16 October 2023, 25th UNWTO General Assembly, Samarkand, Uberkistan – As part of Uzbekistan’s effort to improve and modernize its economy, Uzberkitan is looking to strengthen its relations with China, its strategic partner, through foreign policy. By forging bilateral relations on the basis of equality, mutual respect and consideration of interests, the two countries hope to raise activity and commerce to improve the economy.
Over the last 30 years, both countries concluded 113 interstate and inter-governmental agreements, including the Treaty of Friendship and Cooperation between the Republic of Uzbekistan and the People’s Republic of China signed in September 2013.
Within the framework of the UN, Beijing supported resolutions initiated by the President of Uzbekistan on ensuring international cooperation for sustainable development in the Central Asian region for education, religious tolerance and tourism development. The Aral Sea was declared a zone of environmental innovation and technology in achieving the Sustainable Development Goals, and others.
In recent years, relations between Central Asian countries and China have been elevated to include heads of state. During the recent summit in Xi’an, China gave new impetus to both regional cooperation and the promotion of important joint projects with Uzbekistan.
Uzbekistan was among the first to support China’s One Belt, One Road megaproject aimed at strengthening international transport interconnectivity, developing broad trade, investment and humanitarian exchange. Uzbekistan and China have established diversified economic interaction to the tune of $8.9 billion, with China being one of Uzbekistan’s largest trade partners, accounting for 18% of the country’s foreign trade.
Joint strategic projects such as China-Central Asia gas pipeline, Kungrad soda plant and Dehkanabad potash fertilizer plant, modernization of Angren thermal power plant were established. The Peng Sheng industrial park with Chinese investment is established as free economic zone in Syrdarya, is where the largest concentration of investment projects with private Chinese capital in Uzbekistan. ZTE, an electronics manufacturer built the first production line for smartphones in Central Asia. The joint venture between Peng Sheng, Almalyk Mining and Metallurgical Plant launched AWP, a plant producing about two million valves and mixers per year using domestic raw materials.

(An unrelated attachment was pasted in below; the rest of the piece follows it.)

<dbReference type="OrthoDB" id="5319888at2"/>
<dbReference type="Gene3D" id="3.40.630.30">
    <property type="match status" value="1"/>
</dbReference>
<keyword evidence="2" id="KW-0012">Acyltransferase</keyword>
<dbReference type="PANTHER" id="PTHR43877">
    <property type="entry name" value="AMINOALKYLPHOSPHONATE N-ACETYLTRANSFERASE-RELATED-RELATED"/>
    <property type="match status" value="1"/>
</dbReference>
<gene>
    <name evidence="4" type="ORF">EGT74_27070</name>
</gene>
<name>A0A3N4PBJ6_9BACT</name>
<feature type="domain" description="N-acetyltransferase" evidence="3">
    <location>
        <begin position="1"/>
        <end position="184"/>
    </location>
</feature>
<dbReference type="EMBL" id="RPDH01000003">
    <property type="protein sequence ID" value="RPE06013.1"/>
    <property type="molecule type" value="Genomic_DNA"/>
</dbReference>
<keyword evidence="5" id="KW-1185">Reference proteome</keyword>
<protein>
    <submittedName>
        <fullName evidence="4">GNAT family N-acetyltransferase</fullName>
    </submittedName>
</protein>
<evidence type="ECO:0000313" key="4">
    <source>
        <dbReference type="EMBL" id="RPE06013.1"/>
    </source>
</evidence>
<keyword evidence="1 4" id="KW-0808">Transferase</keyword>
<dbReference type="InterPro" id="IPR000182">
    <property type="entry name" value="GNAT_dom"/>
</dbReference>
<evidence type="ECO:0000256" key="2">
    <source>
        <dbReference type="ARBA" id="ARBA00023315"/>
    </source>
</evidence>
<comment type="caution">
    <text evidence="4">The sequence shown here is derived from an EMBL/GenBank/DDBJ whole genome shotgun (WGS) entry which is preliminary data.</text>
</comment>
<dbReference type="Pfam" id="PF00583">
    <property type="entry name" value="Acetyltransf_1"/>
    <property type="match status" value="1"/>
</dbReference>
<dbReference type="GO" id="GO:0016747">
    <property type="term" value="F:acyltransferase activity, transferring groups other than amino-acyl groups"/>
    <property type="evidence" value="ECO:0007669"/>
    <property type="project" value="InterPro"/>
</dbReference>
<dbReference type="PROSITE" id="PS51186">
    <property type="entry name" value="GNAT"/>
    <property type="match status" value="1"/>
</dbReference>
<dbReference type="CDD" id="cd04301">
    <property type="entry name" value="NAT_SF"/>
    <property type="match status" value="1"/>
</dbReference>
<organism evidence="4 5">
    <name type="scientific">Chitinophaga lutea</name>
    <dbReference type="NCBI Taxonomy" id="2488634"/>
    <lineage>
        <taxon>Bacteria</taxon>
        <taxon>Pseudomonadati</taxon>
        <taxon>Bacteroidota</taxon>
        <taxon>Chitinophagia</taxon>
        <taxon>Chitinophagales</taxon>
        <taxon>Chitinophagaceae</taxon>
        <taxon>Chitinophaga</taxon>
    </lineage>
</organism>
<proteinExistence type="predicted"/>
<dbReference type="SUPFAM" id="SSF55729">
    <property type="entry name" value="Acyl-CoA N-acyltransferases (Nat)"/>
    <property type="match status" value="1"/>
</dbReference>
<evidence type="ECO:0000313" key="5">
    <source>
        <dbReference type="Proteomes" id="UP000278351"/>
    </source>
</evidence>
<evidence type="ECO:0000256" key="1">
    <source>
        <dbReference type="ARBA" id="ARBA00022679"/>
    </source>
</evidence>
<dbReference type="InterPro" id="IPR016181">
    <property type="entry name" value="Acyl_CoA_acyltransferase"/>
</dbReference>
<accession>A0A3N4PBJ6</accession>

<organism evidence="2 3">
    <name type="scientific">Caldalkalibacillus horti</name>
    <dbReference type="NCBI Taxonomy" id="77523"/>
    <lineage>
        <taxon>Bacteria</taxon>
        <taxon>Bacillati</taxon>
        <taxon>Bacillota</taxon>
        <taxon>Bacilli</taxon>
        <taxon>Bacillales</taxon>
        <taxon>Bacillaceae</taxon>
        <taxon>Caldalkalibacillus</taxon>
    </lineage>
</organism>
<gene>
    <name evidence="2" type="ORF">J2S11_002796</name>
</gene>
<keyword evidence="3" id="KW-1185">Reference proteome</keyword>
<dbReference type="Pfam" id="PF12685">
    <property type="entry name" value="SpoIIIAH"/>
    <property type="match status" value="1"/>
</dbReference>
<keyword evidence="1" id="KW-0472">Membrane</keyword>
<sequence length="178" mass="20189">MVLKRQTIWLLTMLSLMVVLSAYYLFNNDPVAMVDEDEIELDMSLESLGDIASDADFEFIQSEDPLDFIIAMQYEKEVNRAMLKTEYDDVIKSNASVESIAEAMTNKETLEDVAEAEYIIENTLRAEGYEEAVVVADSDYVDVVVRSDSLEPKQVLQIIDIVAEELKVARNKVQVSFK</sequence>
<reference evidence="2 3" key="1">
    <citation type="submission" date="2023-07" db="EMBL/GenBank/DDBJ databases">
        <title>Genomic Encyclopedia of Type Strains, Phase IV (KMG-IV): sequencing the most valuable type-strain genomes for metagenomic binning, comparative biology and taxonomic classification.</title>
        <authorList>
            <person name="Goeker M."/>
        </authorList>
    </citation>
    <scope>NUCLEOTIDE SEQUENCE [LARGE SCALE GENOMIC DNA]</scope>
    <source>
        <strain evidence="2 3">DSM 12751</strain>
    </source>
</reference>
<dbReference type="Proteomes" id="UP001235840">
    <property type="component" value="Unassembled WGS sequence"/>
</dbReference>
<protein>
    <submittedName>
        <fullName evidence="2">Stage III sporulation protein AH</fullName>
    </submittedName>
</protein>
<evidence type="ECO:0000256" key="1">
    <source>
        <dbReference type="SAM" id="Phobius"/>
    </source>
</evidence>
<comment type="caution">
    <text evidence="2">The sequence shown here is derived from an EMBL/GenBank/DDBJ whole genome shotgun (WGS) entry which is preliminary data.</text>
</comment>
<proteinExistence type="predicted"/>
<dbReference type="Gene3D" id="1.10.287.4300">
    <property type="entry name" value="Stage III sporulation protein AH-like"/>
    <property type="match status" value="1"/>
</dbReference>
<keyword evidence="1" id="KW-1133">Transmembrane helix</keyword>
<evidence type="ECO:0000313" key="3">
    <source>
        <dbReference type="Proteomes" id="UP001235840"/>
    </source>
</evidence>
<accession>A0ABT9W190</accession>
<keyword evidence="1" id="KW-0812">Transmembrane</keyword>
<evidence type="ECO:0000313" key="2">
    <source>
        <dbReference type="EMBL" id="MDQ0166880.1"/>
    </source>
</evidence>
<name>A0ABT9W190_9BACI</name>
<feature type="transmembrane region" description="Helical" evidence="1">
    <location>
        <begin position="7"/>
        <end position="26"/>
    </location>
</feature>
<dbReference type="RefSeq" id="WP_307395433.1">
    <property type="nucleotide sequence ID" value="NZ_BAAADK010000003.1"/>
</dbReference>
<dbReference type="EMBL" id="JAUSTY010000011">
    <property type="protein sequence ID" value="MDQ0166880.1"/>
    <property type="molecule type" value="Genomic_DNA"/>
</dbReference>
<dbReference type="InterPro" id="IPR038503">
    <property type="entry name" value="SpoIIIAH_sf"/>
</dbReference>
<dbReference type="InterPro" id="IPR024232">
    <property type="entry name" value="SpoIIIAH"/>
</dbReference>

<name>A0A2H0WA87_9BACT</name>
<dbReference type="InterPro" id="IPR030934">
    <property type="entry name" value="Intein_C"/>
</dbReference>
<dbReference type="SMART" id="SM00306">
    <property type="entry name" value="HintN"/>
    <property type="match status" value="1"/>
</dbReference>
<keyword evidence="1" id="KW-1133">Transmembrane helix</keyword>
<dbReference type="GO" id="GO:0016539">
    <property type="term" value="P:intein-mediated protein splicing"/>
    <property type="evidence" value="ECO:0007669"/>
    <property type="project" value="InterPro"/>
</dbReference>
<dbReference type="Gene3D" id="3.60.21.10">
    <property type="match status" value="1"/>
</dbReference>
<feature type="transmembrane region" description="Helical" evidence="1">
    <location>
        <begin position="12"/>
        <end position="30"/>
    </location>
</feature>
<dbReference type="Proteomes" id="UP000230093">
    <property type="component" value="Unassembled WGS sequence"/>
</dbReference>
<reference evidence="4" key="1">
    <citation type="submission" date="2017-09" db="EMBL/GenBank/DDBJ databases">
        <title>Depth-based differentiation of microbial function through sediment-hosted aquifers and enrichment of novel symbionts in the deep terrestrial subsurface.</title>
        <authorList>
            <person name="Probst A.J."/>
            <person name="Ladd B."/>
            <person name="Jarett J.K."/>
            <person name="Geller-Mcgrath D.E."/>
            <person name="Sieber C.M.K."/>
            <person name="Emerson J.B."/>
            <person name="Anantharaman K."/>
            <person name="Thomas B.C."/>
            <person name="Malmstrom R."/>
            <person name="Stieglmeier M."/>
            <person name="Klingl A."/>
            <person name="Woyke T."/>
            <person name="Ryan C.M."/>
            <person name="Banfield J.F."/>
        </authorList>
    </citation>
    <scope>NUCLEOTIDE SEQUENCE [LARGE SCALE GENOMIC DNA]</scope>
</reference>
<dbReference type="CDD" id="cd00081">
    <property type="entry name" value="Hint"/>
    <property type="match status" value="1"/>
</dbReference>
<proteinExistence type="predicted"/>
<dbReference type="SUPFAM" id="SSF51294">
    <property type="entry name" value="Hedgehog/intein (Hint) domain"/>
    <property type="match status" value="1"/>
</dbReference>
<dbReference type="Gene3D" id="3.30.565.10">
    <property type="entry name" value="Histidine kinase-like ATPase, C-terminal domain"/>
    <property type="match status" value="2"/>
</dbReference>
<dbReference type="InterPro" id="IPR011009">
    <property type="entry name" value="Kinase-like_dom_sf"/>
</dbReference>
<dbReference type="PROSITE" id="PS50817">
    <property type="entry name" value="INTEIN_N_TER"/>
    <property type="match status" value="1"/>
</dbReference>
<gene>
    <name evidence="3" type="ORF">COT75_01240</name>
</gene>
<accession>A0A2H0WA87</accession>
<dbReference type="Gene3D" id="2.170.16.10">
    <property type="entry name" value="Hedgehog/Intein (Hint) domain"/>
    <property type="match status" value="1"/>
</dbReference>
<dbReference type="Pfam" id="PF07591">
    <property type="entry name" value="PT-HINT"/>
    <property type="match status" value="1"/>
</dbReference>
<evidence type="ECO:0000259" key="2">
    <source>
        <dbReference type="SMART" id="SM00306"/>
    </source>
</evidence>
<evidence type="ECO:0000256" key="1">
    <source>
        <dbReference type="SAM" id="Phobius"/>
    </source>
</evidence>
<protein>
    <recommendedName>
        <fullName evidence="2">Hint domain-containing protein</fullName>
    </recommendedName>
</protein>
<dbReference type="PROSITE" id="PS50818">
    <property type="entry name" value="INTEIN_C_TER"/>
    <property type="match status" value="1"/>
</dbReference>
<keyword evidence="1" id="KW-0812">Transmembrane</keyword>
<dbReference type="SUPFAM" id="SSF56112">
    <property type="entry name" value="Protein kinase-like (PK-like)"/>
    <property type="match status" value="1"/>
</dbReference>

Uzbekistan’s course to boost industrial and agricultural production, transition to a green economy, digital and innovative development, as well as the progress achieved in regional policy and foreign economic diplomacy have opened new opportunities for expanding areas of Uzbek-Chinese cooperation.
In June, an agreement was reached with China Energy to construct a one GW solar photovoltaic power plant in Kashkadarya and Bukhara. A project to build a wind farm with 111 wind turbines is implemented by Masdar (UAE) in Navoi region. The first wind generator with a capacity of 4.7 MW is installed from the Chinese company Goldwind. An agreement on cooperation with a consortium of Chinese companies Huaneng Renewables Corporation and Poly Technologies on construction of solar photovoltaic stations with a total capacity of 2,000 MW is constructed in Jizzakh and Tashkent.
Negotiations are underway with Chinese IT giant Huawei on the possibility of localizing the production of equipment for solar stations. According to Chen Jiakai, director of Huawei in Uzbekistan, the company already has experience in photovoltaics and energy storage for commercial as well as household consumption in the territory of Uzbekistan.
Transport and Logistics
During Chinese President Xi Jinping’s visit to Uzbekistan in 2016, a jointly built 19 km tunnel on the Angren-Pap railroad connecting the central regions of the country with the Fergana Valley was deployed. Multimodal cargo infrastructure via the Tashkent-Andijan-Osh-Irkeshtam-Kashgar highway is underway on a trilateral basis across China-Kyrgyzstan-Uzbekistan railroad. The economic impact will formalize the China-Central Asia-West Asia Economic Corridor, a key pillar of Belt and Road.
In his speech at the summit of Central Asian and Chinese leaders in Xian in May 2023, Uzbek President Sh. Mirziyoyev emphasized the task of raising living standards to combating poverty through bilateral socio-economic development. Over the last 40 years, China’s policy of reforms raised the standard of living for more than 800 million people. The level of poverty fell 70 percent from 97.5% in 1978 to 0.6% by the end of 2019.
Alleviation of Poverty
Uzbekistan prioritized socio-economic reforms and successfully alleviated poverty taking into account the Chinese experience, lifting 1 million people out of poverty in 2022. This year a separate anti-poverty program is rolled out in one of the districts of each province of Uzbekistan. With the participation of Chinese experts, 18 targeted socio-economic projects have already been prepared to reduce poverty in 14 districts of Uzbekistan.
“The two-thousand-year history of friendly exchanges and 30-year practice of mutually beneficial cooperation demonstrates that the strengthening of comprehensive cooperation meets the trends of the times and the fundamental interests of the two countries and peoples. Standing at the crossroads of the past and the future, we are full of expectations and confidence in the future of China-Uzbekistan relations,” said Chinese President Xi Jinping in his article for his visit to Uzbekistan in September 2022,
Uzbekistan and China view each other as reliable partners, interested in strengthening strategic partnerships to bring about mutually beneficial cooperation to new heights.
Abstract from Mr Zilola Yunusova’s paper,
Head of Department of the Center for International Relations Studies under the Ministry of Foreign Affairs of the Republic of Uzbekistan